August 3, 2015
One more layer was removed from Room 25. The soil was burnt. Fragmented slabs continue to come to light, especially at the northern part of the Room. (fig.1).
Coarse and fine ware pottery sherds of small and medium size, a small fragment of rock crystal and a few pieces of carbon were collected. The most interesting find is an iron arrowhead.
At Room 29, two more layers were excavated.
Two new walls were located, Walls II and III, of N-S orientation, vertical to the northern and southern wall of the Room and situated to the east of Wall I that divides Room 29 from Room 25 (fig.2). The investigation of Wall I took place earlier this season, during the excavation of Room 25.
Pottery sherds, mainly coarse but also some fine ware, and animal bones were found. The most interesting find was a bronze double axe (fig.3). A conical cup and three fruit-stands also came to light. Furthermore, a pile of burnt soil was investigated, from where a quantity of carbonized wood and pieces of carbon were collected.
At Room 24, two more layers were removed. No new architectural elements came to light. Mainly coarse but also fine pottery sherds were found, as well as animal bones and a small pebble.
At Room 27 (fig.1), the quantity of the finds continued to increase in both layers, which probably indicates that the excavation is reaching the floor of the Room. They included some conical cups and two whetstones. Most of the finds were located along the western wall (fig.2) and could have originated from a shelve.
At Room 58 (fig.1), fragments of the small pithoid jar, that had started to emerge in the central part of the room, keep coming to light together with fragments from one more pithoid and from an oval-mouth amphora (fig.3). A large limestone slab that was found in horizontal position at the northwestern part of the Room also raises interest. Its use will be examined in the following week of the season (fig.3).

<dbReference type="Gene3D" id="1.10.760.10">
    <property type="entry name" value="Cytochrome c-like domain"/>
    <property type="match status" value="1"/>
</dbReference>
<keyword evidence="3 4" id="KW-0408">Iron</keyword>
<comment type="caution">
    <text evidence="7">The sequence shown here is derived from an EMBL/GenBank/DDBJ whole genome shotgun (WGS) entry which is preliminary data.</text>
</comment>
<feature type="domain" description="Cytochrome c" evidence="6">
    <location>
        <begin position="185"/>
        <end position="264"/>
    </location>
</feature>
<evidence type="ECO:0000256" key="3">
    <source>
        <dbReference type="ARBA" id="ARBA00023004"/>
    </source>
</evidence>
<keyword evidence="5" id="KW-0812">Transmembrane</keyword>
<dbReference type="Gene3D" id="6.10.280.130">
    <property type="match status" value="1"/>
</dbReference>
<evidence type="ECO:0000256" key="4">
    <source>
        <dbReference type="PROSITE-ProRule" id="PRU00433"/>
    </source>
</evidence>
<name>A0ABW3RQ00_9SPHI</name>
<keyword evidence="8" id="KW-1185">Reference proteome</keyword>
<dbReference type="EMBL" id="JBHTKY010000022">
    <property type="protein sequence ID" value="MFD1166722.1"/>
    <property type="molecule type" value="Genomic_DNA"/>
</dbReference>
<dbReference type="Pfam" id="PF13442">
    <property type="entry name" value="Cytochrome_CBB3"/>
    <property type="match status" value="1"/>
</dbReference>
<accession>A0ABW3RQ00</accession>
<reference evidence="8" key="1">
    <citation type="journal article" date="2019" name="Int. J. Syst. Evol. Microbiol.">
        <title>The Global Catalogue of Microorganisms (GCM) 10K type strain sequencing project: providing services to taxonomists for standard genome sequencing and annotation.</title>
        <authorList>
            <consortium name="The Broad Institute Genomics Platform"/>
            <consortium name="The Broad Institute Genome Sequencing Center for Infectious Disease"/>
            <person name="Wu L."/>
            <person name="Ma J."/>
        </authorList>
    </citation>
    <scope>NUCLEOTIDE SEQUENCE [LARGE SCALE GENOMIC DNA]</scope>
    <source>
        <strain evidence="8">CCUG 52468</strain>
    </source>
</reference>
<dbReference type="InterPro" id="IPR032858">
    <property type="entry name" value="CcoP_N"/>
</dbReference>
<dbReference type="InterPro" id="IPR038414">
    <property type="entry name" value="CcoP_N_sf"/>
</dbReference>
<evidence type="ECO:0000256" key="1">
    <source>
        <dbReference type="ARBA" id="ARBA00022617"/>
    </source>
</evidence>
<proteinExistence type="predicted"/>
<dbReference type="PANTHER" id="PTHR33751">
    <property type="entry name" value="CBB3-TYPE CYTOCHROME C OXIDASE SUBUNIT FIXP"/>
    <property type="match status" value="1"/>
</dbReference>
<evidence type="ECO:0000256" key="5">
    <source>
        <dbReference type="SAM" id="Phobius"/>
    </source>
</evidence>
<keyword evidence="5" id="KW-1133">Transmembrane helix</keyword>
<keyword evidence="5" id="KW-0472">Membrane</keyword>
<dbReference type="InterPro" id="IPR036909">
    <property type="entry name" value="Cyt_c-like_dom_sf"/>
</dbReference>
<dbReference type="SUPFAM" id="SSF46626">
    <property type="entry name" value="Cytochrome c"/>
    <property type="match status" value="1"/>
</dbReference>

At Corridor 34, layers 4 and 5 have been removed and the excavation of layer 6 started (fig.1). Several fallen stones were cleared, some schists among them. An amount of pottery was collected, some small animal bones, two conical cups, a sea shell (limpet) and a small fragment of plaster bearing red-colored decoration on a white band.
Rooms 35a & 35b[ngg src=”galleries” ids=”199″ display=”basic_slideshow”]
During the fourth week of research at Room 35a (fig.1) three more layers were removed from the central and western part. They consisted of clay-earth, lepidha-earth, brown soil and several fragments of burnt beams. An impressive threshold of the opening to Corridor 36 was uncovered. On it, the hole for the fitting of the wooden door (fig.2) is still visible, though submerged. An indentation on the western door-frame and a slab of the paved floor were also found. Furthermore, exactly to the south of the wall dividing the Rooms 35a and 35b a large compact surface of plaster (fig.3) was located and the conservators started the procedure for its removal (fig.4). Many small fragments of plaster with traces of black, blue, red and white colored decoration of bands and other motifs were collected from the inside, among pieces of carbon, shattered pottery sherds, schist slides and small stones.